Karen Bleier/AFP via Getty Images
Minnesota officials are overseeing the cleanup of a 400,000 gallon leak of contaminated water from a Monticello nuclear power plant operated by energy giant Xcel Energy. Authorities said there was no danger from the leak.
The leak was discovered nearly four months ago and reported to state and federal regulators. The Federal Nuclear Regulatory Commission issued a public notice at the time, but the company and state agencies did not notify the general public until last week.
“Xcel Energy took swift action to contain the spill to the plant site, which did not pose a risk to the health and safety of the local community or the environment,” the company said in a statement Thursday. Ongoing monitoring has confirmed that the leak “is fully contained on-site and has not been detected off-site or in local drinking water,” the company said.
Xcel confirmed the leak of water containing tritium in November 2022 and notified employees the same day, according to the company’s release. Authorities attributed the leak to a water main running between two buildings on the plant site. The amount of contaminated water leaked is enough to fill about 60% of an Olympic-sized swimming pool.
Xcel is based in Minneapolis, Minnesota and operates in eight US states. Both nuclear power plants are based in Minnesota. Monticello is about 40 miles northwest of Minneapolis and has a population of about 15,000.
Because there was no immediate threat to public health and safety, “we focused on investigating the situation and containing the affected water in agreement with our regulatory agencies,” Xcel spokeswoman Lacey Nygaard said in an email to NPR when asked why there was almost four months late in notifying the public. “We are now in a place where we can share with the public not only what has already been done, but also what we are going to do next.” This timeline allows us to provide the most accurate and complete understanding of the situation.”
In 2009, the same Xcel plant in Monticello had a small leak of tritium, which Nygard said was smaller in scale than the 2022 leak and came from a shaft, not a pipe.
“Many operating nuclear plants have had some level of tritium leakage at some point during their operation,” Nygaard said.
Michael Rafferty, a spokesman for the Minnesota Pollution Control Agency, told NPR that the agency was waiting to get more information before making it public.
“Minnesota state agencies are deeply committed to our role in protecting human health and the environment and take seriously our responsibility to promptly inform the public when a situation presents any ongoing or imminent risk,” Rafferty said. “The situation at the Xcel Energy site in Monticello did not – and does not – pose an immediate threat to the health of residents.”
Officials with the Federal Nuclear Regulatory Commission did not immediately respond to requests for comment. NRC spokeswoman Victoria Mittling told a local news station that the public’s concern was “very understandable” and stressed that “the community in Minnesota, the people, the community near the plant were not and are not in danger. “
What is tritium?
Tritium is a naturally occurring form of hydrogen that emits a weak form of radiation that cannot travel far in the air or penetrate the skin, according to the NRC.
Tritium is also a byproduct of electricity production at nuclear power plants, and the dose of tritium that comes from nuclear power plants is much lower than radiation exposures in the natural environment, according to the NRC. Xcel said the tritium levels in the leaked water were below NRC safety thresholds.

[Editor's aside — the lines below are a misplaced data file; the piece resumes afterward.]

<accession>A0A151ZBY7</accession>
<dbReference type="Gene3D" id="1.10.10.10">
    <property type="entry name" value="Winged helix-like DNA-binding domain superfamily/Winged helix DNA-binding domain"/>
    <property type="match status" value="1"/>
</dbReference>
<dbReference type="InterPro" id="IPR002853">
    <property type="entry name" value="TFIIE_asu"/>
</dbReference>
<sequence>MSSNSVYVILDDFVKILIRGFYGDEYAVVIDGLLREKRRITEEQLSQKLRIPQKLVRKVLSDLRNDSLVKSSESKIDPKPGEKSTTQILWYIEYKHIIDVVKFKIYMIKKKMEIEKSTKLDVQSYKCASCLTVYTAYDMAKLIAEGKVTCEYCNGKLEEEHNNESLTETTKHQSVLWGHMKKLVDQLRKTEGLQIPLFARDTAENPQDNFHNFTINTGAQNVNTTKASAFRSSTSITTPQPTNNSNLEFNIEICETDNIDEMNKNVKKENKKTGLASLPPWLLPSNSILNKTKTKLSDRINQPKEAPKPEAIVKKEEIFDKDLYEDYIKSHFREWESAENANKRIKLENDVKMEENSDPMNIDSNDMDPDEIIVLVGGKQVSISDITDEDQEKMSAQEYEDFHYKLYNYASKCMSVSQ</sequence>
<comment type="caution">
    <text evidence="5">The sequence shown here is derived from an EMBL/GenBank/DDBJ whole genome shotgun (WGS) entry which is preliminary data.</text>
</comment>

“Everyone is exposed to small amounts of tritium every day because it occurs naturally in the environment and the foods we eat,” according to the NRC fact sheet.
Any exposure to radiation can pose some health risk, including an increased incidence of cancer. Exposure risks are linear, meaning that lower levels of radiation pose less risk.
Eating or drinking food or water with tritium is the most common way it enters the body. It can also be absorbed through the skin. About half of it leaves the body within 10 days of exposure.
The cleanup will take months
Xcel says it has recovered about 25 percent of the tritium-contaminated water that leaked, and recovery efforts will continue into the next year.
“While this spill does not pose a risk to the public or the environment, we are taking this very seriously and are working to address the situation safely,” said Chris Clark, president of Xcel Energy–Minnesota, North Dakota and South Dakota, in a company statement. “We continue to collect and treat any potentially affected water while regularly monitoring nearby groundwater sources.”
To limit leakage, water is diverted to a treatment system inside the plant that prevents water from leaving the plant. Xcel said it also checked all of its pipelines to make sure it wasn’t happening elsewhere in the facility.
The Minnesota Pollution Control Agency said Xcel is considering building above-ground storage tanks or installing a retention pond to store the tritium-containing water that is recovered, as well as considering treatment, reuse and disposal options. Minnesota regulators will review any options the company chooses, the MPCA said.
“Our top priority is protecting residents and the environment, and the MPCA is working closely with other state agencies to oversee Xcel Energy’s monitoring data and cleanup activities,” said Kirk Kudelka, MPCA Assistant Commissioner for Land and Strategic Initiatives . “We are working to ensure that this cleanup is completed as thoroughly as possible with minimal or no risk to drinking water supplies.”